Paper 2580-2: Scientific Data Management and Archiving with AnIML
Maren Fiege, Waters GmbH
Analytical laboratories today are dealing with ever-increasing amounts of data that need to be made available to scientists while at the same time protecting intellectual property and maintaining regulatory compliance as applicable. The lifespan of analytical data ranges from short term data exchange to decades of preservation.
This presentation will address the role of analytical data standard formats, such as AnIML, in scientific data management, information sharing, and archival for the long term.
Paper 2580-3: AnIML in a Fully Integrated Laboratory
Burkhard Schaefer, BSSN Software
This talk examines the role of the emerging ASTM AnIML data standard in a fully integrated laboratory. It provides a high-level overview of where AnIML can fit in a laboratory to facilitate integration.
The following aspects are covered:
- acquiring raw data from instruments and converting it to AnIML
- cross-instrument and cross-technique data review and analysis
- reporting based on AnIML data
- extracting data from AnIML for LIMS and ELN integration
- strategies for storing AnIML documents
For each item, a brief supporting real-world example will be given.
Paper 2580-4: Techniques for Data Analysis of AnIML Files
Stuart J. Chalk, University of North Florida, 1 UNF Drive, Jacksonville, FL 32224
AnIML is a data storage specification much but unlike traditional databases it is a flat file format and a verbose language creating potentially very large files. These issues present a challenge when considering the on-the-fly requirements of data analysis tools in a laboratory environment. In this presentation strategies and techniques for analysis of data stored in AnIML files is presented. Options for access to specific element nodes within an XML document without the requirement to load the whole document in memory are discussed. Ideas for processing result data in XSLT will also be presented.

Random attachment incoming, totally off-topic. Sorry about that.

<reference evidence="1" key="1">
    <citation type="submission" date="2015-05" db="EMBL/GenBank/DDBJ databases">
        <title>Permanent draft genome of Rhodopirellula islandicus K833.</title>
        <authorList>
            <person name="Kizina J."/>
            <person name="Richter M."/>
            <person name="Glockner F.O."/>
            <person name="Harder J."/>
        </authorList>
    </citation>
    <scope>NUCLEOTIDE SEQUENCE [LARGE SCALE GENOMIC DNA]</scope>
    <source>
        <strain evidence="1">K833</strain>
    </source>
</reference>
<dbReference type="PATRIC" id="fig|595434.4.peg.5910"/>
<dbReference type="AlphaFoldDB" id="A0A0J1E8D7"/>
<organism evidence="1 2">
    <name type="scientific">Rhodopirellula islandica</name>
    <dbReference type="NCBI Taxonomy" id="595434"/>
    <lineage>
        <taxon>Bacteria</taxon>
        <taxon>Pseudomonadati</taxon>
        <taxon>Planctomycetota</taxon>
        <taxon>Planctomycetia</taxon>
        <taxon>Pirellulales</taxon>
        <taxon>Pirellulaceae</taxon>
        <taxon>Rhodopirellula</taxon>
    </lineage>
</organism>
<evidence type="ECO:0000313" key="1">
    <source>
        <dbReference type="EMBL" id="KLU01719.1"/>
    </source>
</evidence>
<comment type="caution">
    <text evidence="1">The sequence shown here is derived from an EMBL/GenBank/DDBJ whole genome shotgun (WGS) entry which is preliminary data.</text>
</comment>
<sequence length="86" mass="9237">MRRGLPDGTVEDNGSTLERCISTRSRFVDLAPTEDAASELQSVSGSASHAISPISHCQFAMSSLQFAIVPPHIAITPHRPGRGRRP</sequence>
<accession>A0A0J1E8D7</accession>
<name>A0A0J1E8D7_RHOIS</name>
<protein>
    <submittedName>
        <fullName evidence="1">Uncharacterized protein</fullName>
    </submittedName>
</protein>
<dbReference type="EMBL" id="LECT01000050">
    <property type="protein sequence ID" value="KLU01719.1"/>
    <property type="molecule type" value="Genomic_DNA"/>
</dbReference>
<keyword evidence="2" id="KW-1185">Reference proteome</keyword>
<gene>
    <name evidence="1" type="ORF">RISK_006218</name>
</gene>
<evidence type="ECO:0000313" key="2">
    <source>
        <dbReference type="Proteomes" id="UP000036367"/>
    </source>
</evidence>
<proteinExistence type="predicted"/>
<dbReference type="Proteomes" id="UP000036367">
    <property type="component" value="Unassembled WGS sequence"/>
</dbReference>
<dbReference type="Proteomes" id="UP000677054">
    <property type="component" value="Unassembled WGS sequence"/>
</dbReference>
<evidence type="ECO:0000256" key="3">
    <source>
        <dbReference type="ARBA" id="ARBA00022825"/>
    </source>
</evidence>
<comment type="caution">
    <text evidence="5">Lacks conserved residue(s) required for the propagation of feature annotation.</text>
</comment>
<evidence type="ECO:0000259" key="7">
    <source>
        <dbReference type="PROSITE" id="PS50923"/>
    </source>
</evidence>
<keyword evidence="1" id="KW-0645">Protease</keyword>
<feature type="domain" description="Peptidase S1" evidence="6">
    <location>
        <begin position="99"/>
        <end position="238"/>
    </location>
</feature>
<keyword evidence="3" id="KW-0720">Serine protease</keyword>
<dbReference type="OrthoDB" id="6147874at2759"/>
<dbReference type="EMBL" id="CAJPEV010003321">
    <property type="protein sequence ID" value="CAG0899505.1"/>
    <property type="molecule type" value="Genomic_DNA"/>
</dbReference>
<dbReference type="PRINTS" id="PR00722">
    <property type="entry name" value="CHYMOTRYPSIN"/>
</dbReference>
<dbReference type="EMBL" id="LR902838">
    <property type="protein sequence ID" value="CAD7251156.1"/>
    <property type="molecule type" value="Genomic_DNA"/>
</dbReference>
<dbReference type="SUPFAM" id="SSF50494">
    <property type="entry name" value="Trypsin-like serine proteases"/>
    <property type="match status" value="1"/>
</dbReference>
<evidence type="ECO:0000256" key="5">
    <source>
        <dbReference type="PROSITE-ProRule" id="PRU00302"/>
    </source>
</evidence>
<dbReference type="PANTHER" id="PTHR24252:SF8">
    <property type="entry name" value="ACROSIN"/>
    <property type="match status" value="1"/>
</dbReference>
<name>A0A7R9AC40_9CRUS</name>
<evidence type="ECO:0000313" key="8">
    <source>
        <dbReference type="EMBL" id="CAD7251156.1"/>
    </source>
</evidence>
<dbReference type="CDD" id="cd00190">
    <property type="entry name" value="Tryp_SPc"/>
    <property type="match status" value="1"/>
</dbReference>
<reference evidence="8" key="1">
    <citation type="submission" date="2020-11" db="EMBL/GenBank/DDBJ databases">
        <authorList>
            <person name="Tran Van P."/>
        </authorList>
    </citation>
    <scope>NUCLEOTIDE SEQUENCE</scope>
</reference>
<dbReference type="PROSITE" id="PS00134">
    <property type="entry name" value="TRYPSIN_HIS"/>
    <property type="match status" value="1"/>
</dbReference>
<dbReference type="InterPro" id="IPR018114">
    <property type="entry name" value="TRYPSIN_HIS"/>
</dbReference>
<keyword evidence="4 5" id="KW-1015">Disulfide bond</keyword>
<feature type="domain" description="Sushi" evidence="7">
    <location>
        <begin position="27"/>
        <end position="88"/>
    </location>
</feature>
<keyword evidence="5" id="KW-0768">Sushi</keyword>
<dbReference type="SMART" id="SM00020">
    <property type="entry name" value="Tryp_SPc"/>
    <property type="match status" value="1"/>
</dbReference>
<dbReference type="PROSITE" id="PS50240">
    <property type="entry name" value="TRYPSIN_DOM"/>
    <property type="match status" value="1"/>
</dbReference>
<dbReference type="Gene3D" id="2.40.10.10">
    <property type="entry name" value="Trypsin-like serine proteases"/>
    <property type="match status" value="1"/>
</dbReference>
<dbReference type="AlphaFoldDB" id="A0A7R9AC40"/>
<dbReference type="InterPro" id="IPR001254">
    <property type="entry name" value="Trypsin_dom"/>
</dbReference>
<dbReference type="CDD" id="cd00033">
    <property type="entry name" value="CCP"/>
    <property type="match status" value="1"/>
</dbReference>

Paper 2580-5: Data Management - An EPA Perspective
Anand Mudambi, Joseph F. Solsky U.S. EPA
Federal and state environmental programs are increasingly using electronic means to transmit, review, store, and retrieve the various types of data required to make environmental decisions. However the electronic systems designed tend to be program or project specific with a heavy reliance on proprietary electronic formats. This leads to compartmentalization of similar types of data (e.g., electronic data from laboratories) which then cannot be easily exchanged between programs or agencies. It also leads to the development of project or program specific tools for generation and review of analytical data which are expensive to develop and modified/change for use by other programs.
This paper will discuss the development and use of non-proprietary standard formats for various types of environmental analytical data. It will include issues with development of requirements, partnerships, and benefits.